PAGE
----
Teacher's aides

December 28, 2004

Facts about teacher's aides, also called paraprofessionals, and the No Child Left Behind law:

Teacher's aides must meet higher standards than before the law was passed if they work in schools or positions supported by Title I, which is the primary federal aid for underprivileged students.

Teacher's aides must meet one of three requirements: complete two years of college study, obtain an associate's degree or pass a test. The test must be one in which aides demonstrate their knowledge of reading, writing and math and their ability to help teach those topics. All aides must also have a high school diploma or the equivalent.

Newly hired teacher's aides in Title I schools must qualify immediately. Other aides have until Jan. 8, 2006, to qualify, four years after the law took effect.

The law applies to aides who provide instructional support, such as one-on-one tutoring, assisting with classroom management or helping teach in a computer lab. It does not affect volunteers, or aides whose primary duties are serving lunch, supervising the playground or similar activities.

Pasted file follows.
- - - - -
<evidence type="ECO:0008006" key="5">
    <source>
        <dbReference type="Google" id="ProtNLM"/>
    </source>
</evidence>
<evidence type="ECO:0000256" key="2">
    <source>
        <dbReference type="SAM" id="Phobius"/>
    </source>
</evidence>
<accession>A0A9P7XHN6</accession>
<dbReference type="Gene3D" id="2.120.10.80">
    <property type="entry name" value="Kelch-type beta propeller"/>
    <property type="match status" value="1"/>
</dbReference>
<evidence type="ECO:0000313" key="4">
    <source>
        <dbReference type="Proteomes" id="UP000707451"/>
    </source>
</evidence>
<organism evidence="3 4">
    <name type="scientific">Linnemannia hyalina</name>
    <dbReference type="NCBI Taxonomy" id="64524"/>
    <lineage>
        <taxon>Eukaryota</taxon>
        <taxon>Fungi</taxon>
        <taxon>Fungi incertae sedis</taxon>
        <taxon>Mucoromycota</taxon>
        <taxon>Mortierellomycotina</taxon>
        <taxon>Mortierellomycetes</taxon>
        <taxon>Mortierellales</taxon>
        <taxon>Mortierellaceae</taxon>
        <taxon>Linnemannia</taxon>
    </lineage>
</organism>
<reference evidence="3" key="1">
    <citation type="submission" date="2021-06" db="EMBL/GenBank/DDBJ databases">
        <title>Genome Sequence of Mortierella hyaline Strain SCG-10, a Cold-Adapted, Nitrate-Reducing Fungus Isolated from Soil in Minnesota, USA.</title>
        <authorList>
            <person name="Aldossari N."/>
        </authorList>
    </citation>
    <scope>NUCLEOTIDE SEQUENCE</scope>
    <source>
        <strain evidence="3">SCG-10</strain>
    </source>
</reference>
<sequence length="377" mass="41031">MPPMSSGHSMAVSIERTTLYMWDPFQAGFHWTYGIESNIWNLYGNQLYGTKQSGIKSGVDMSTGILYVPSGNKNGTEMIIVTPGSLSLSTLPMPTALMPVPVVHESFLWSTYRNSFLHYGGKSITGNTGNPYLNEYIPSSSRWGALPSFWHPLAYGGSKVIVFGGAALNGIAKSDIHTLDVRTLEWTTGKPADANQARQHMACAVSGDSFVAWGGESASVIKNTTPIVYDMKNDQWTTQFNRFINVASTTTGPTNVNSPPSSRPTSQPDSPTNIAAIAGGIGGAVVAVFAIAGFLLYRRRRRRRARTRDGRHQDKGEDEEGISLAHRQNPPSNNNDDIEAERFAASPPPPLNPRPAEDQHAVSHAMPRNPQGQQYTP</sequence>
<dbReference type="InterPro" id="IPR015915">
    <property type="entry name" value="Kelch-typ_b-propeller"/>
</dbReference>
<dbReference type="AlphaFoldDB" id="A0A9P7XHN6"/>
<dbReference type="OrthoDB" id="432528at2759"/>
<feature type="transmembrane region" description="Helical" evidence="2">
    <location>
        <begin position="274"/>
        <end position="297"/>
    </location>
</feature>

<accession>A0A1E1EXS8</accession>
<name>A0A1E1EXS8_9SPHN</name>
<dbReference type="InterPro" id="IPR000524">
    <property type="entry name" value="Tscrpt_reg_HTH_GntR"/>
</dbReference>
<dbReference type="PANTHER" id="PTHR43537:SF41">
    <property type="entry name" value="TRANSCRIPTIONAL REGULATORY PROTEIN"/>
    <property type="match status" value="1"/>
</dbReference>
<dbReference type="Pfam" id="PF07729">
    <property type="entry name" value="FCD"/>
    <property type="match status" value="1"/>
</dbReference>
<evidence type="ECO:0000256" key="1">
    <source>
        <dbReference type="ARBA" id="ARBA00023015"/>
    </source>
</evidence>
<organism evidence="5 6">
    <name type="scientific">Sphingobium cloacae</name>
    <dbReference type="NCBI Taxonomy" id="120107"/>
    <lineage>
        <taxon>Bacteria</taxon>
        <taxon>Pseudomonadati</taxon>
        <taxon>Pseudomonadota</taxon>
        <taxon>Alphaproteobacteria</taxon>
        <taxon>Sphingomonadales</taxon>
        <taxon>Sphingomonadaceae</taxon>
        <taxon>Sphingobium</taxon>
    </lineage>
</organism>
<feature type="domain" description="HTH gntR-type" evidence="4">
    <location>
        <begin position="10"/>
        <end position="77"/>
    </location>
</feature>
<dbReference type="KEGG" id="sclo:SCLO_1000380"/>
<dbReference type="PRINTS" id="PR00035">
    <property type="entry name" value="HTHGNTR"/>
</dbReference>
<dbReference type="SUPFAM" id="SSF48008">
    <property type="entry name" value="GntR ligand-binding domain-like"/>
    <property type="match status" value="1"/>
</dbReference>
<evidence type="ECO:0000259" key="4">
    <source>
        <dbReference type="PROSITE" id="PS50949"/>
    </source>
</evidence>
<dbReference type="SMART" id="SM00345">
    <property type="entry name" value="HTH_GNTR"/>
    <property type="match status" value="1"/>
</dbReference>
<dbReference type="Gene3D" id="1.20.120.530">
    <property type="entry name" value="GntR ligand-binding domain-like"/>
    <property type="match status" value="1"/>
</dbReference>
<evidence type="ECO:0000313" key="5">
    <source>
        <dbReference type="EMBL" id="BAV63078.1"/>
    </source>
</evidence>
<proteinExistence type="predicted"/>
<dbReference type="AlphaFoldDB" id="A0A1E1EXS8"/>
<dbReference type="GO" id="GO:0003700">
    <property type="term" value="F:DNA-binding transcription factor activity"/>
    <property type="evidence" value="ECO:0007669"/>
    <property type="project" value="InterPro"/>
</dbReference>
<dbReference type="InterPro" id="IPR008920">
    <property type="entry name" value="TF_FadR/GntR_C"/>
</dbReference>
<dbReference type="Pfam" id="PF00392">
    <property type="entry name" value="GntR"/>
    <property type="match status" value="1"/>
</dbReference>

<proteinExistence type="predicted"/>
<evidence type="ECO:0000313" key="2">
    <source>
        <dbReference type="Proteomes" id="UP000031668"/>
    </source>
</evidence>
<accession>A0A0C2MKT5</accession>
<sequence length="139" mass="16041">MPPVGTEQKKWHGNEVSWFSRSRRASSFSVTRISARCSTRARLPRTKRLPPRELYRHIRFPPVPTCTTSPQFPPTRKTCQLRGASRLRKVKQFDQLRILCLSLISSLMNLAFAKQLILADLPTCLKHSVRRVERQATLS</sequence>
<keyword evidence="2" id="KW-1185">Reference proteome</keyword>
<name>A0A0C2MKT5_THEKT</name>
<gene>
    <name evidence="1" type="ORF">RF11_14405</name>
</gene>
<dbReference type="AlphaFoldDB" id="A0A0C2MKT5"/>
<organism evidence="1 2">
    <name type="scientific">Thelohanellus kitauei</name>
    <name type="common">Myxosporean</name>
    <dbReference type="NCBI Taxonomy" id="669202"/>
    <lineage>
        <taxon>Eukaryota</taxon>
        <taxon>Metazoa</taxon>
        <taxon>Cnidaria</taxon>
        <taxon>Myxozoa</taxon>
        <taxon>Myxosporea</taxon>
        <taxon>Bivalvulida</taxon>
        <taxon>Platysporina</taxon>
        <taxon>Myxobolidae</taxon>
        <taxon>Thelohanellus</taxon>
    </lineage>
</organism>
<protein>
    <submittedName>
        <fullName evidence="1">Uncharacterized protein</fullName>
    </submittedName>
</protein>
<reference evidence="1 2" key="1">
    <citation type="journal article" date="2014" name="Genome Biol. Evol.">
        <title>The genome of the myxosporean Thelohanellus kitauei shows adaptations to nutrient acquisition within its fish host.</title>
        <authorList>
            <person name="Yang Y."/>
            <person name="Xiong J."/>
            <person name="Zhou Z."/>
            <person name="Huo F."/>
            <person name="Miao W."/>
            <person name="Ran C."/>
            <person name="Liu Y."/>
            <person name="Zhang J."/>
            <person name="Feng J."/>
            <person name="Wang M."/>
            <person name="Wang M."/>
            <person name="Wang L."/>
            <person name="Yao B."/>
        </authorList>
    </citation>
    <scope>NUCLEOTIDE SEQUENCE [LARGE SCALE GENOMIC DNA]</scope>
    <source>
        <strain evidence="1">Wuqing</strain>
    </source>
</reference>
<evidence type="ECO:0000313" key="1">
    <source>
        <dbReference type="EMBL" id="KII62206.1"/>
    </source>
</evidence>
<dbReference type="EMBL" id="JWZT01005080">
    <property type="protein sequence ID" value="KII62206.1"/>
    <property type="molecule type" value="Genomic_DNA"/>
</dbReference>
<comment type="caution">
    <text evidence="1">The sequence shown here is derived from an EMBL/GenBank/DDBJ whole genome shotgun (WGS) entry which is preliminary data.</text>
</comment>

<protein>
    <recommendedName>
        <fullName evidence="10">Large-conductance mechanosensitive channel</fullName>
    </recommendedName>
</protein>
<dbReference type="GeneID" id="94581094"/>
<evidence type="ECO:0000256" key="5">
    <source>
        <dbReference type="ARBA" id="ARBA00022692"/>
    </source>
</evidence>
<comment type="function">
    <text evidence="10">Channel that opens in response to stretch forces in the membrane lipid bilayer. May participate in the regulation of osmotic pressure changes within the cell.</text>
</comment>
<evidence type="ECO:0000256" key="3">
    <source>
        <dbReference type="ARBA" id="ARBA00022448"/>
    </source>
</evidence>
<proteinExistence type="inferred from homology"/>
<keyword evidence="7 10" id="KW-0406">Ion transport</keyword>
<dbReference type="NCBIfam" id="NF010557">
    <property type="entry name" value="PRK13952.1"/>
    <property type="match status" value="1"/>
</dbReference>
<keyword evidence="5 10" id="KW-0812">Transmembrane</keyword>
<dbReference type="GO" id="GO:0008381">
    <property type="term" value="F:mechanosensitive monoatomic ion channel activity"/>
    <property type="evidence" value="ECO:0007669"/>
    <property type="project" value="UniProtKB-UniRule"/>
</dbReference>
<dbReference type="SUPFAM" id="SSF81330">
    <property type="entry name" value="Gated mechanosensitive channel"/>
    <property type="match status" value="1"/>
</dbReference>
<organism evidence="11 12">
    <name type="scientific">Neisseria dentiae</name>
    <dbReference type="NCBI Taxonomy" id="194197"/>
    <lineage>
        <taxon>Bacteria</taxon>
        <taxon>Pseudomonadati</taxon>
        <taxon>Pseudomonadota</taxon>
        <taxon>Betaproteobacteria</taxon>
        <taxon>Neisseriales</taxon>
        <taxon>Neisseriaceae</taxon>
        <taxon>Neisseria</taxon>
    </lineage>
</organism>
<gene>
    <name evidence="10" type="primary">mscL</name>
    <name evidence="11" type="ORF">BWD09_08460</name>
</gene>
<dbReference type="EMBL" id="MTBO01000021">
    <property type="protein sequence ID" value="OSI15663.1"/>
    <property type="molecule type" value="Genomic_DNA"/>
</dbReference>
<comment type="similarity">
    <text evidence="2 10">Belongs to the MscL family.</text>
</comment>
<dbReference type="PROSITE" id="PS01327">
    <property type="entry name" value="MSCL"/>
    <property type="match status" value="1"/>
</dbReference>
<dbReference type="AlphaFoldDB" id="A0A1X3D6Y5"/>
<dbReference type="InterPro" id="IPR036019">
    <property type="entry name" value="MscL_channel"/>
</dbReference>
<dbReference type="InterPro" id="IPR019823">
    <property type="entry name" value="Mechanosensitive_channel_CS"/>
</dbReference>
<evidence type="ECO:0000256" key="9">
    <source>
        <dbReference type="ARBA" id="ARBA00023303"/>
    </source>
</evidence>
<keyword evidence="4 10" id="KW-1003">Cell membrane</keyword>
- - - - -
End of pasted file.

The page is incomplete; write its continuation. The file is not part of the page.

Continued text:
Teacher's aides who serve only as translators or handle only parental involvement activities must have a high school diploma.

Teacher aides who provide teaching support must work under the direct supervision of a highly qualified teacher. They should not be providing planned direct instruction or introducing students to new skills, concepts or content, the Education Department says.

School districts must require principals to attest that their teacher aides are complying with the law and providing that information to the public on request. The Education Department can penalize states that don't comply, but a spokesman says talk of such action is premature.

Source: Associated Press

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